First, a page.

What is Cross-Origin Resource Sharing?

Cross-origin resource sharing (CORS) is a mechanism for integrating applications. CORS defines a way for client web applications that are loaded in one domain to interact with resources in a different domain. This is useful because complex applications often reference third-party APIs and resources in their client-side code. For example, your application may use your browser to pull videos from a video platform API, use fonts from a public font library, or display weather data from a national weather database. CORS allows the client browser to check with the third-party servers if the request is authorized before any data transfers.

Why is cross-origin resource sharing important?

In the past, when internet technologies were still new, cross-site request forgery (CSRF) issues happened. These issues sent fake client requests from the victim's browser to another application.

For example, the victim logged into their bank's application. Then they were tricked into loading an external website on a new browser tab. The external website then used the victim's cookie credentials and relayed data to the bank application while pretending to be the victim. Unauthorized users then had unintended access to the bank application.

To prevent such CSRF issues, all browsers now implement the same-origin policy.

Same-origin policy

Today, browsers enforce that clients can only send requests to a resource with the same origin as the client's URL. The protocol, port, and hostname of the client's URL should all match the server it requests.

For example, consider the origin comparison for the below URLs with the client URL http://store.aws.com/dir/page.html.





Same origin

Only the path differs


Same origin

Only the path differs


Different origin      

Different protocol


Different origin

Different port (http:// is port 80 by default)


Different origin

Different host

So, the same-origin policy is highly secure but inflexible for genuine use cases.

Cross-origin resource sharing (CORS) is an extension of the same-origin policy. You need it for authorized resource sharing with external third parties. For example, you need CORS when you want to pull data from external APIs that are public or authorized. You also need CORS if you want to allow authorized third-party access to your own server resources.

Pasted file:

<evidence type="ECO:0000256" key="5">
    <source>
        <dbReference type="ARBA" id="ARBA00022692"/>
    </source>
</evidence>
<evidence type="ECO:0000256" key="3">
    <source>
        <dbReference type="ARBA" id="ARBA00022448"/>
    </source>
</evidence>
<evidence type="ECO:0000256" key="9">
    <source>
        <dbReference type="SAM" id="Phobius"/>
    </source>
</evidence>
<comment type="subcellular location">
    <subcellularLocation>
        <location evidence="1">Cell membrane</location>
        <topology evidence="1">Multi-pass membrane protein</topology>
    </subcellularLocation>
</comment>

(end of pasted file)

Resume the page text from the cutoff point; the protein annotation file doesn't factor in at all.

How does cross-origin resource sharing work?

In standard internet communication, your browser sends an HTTP request to the application server, receives data as an HTTP response, and displays it. In browser terminology, the current browser URL is called the current origin and the third-party URL is cross-origin.

When you make a cross-origin request, this is the request-response process:

  1. The browser adds an origin header to the request with information about the current origin's protocol, host, and port
  2. The server checks the current origin header and responds with the requested data and an Access-Control-Allow-Origin header
  3. The browser sees the access control request headers and shares the returned data with the client application

Alternatively, if the server doesn’t want to allow cross-origin access, it responds with an error message.

Cross-origin resource sharing example

For example, consider a site called https://news.example.com. This site wants to access resources from an API at partner-api.com.

Developers at https://partner-api.com first configure the cross-origin resource sharing (CORS) headers on their server by adding new.example.com to the allowed origins list. They do this by adding the below line to their server configuration file.

Access-Control-Allow-Origin: https://news.example.com

Once CORS access is configured, news.example.com can request resources from partner-api.com. For every request, partner-api.com will respond with Access-Control-Allow-Credentials : "true." The browser then knows the communication is authorized and permits cross-origin access.

If you want grant access to multiple origins, use a comma-separated list or wildcard characters like * that grant access to everyone.

What is a CORS preflight request?

In HTTP, request methods are the data operations the client wants the server to perform. Common HTTP methods include GET, POST, PUT, and DELETE.

In a regular cross-origin resource sharing (CORS) interaction, the browser sends the request and access control headers at the same time. These are usually GET data requests and are considered low-risk.

However, some HTTP requests are considered complex and require server confirmation before the actual request is sent. The preapproval process is called preflight request.